The introductory or cover letter on a player resume is that first impression that the young player can make on a possible coach. Let's take a look at some of the "do"s and "don't"s for that letter.
  • [1] DO NOT address the letter as "Dear Coach", "Coach", "Sir/Mam", or a popular salutation with young people, "Hey". Address the coach by his/her surname as in "Dear Coach Smith", "Mrs. Jones", or "Dr. Roberts". The surest way to make your introductory letter seem like a form letter is to have a generic salutation.
  • [2] When writing, DO NOT construct the letter as if it was intended for your "BFF on IM or Facebook". DO spell every word out completely, use a spell or grammar checker, and proofread your writing. DO ask a parent, teacher, or trusted adult to reread your final draft. Schools that expect a 550+ on the SAT Critical Reading section are not looking for incorrect usage of to/too, there/their/they're, its/it's, and so forth.
  • [3] In the opening paragraph, DO include your name, high school, academic interests, soccer interests/awards, and one sentence telling the coach why you are writing to him/her. DO actually name the target college in the opening paragraph to show that each letter is unique and targetted.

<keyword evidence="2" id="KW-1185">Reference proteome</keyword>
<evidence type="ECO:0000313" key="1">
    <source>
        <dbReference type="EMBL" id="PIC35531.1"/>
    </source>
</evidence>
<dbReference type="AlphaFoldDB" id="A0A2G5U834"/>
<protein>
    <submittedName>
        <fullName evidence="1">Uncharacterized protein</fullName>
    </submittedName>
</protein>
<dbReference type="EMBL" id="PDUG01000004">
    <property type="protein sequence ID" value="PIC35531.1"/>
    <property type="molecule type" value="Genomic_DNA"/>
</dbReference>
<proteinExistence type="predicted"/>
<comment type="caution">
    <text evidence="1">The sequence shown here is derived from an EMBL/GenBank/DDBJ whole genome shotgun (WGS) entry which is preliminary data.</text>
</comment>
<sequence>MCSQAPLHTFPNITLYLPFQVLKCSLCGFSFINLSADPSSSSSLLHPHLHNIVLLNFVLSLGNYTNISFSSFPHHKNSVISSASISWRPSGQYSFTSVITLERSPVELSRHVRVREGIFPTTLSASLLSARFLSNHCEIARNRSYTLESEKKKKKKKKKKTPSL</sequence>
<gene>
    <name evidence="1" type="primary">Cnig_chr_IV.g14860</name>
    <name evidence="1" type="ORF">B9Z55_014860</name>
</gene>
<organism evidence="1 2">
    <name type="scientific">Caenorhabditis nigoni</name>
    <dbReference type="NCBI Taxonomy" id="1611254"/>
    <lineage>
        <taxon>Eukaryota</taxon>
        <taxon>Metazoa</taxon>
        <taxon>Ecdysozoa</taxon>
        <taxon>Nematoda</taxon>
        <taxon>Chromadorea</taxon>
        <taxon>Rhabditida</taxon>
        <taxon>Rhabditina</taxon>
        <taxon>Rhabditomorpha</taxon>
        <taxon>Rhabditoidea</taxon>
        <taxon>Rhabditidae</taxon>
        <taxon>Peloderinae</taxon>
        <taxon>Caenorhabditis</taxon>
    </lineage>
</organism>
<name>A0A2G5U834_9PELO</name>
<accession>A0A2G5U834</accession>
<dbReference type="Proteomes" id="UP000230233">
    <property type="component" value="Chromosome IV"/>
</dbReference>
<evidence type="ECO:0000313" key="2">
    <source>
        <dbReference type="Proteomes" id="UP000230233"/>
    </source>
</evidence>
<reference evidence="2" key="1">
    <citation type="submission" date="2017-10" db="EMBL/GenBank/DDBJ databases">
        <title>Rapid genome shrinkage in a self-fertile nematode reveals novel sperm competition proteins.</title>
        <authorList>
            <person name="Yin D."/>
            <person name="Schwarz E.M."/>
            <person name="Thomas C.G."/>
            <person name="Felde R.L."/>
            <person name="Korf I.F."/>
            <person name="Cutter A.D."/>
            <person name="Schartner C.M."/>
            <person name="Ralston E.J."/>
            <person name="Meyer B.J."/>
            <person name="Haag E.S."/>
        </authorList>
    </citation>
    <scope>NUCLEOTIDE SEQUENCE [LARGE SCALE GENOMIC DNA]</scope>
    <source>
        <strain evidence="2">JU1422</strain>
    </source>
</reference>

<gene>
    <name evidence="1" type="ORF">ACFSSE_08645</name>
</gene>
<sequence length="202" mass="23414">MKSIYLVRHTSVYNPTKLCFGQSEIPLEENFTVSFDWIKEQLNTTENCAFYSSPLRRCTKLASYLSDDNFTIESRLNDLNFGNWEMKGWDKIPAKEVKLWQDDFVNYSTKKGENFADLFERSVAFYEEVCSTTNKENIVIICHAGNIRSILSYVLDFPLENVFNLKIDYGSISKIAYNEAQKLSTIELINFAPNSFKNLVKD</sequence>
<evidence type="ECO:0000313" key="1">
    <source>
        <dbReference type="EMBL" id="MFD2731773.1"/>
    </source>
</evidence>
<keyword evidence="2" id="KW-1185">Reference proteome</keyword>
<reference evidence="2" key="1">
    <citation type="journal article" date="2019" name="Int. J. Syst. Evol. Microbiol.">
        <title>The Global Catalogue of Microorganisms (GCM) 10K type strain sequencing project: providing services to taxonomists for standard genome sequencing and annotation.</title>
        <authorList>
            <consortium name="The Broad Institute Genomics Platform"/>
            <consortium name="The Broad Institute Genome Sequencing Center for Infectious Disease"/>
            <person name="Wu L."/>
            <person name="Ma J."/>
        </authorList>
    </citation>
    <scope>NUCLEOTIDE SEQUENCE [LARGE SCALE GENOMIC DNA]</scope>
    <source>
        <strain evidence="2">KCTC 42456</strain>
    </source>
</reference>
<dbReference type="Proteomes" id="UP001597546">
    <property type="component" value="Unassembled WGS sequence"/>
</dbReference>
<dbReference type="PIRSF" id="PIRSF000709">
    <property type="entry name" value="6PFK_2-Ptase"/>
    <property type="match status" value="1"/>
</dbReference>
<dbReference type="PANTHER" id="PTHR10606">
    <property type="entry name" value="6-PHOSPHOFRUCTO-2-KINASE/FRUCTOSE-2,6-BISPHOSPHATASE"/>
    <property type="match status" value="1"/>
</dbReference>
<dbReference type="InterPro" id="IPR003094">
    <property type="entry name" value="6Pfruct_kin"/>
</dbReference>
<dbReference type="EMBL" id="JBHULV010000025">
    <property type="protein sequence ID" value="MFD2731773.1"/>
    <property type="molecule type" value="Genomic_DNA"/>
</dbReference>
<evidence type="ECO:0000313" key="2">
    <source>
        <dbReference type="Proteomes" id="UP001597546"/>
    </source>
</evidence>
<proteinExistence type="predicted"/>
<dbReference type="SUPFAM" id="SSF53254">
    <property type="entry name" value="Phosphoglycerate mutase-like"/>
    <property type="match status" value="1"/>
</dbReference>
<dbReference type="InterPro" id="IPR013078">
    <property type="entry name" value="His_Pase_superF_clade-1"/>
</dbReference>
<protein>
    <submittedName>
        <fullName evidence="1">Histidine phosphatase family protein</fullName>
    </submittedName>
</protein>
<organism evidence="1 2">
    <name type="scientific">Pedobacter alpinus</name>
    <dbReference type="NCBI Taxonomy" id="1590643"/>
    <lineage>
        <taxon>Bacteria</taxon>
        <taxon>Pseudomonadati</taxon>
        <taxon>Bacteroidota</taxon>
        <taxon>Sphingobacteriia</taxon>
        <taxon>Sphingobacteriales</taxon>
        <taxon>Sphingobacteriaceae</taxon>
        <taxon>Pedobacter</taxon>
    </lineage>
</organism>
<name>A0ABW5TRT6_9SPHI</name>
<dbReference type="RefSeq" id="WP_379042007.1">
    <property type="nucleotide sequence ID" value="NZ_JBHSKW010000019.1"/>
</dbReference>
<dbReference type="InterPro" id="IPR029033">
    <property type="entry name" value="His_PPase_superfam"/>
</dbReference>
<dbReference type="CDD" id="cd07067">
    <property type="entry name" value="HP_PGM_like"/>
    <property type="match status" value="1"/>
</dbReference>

• [4] The second paragraph should provide a four to five sentence summary of your interest in the college or university. DO make it clear that you have done your research and know something about the school. Use the school nickname, the league or conference in which the school participates or their home field/stadium name. DO know something about the roster (boys/girls from New [lacrosse] or the region), individuals you might know who could give you a positive reference that are on the team, or information about the team's regular season. DO include a possible non-soccer point as to why the school is on your target list.
  • [5] In paragraph three, DO really show how you want to attend the program, play for the coach and school, and why your profile might be a match to the school. Include a summary of your resume in a couple of sentence to entice the coach to learn more.
  • [6] The closing paragraph should be open ended, perhaps by asking some simple questions. "Would it be convenient for me to contact you next week to schedule a visit?" "Please let me know if you can attend any of my next three Spring showcases." "Can I have my club coach call you to arrange an additional discussion about my fit with your program?"
  • [7] The closing salutation should include your name, address, home phone number, and e-mail address. You can attach your profile to the e-mail in order to give more background on yourself.
Hopefully, these seven simple steps will get your son or daughter started on the right foot with their letter writing campaign.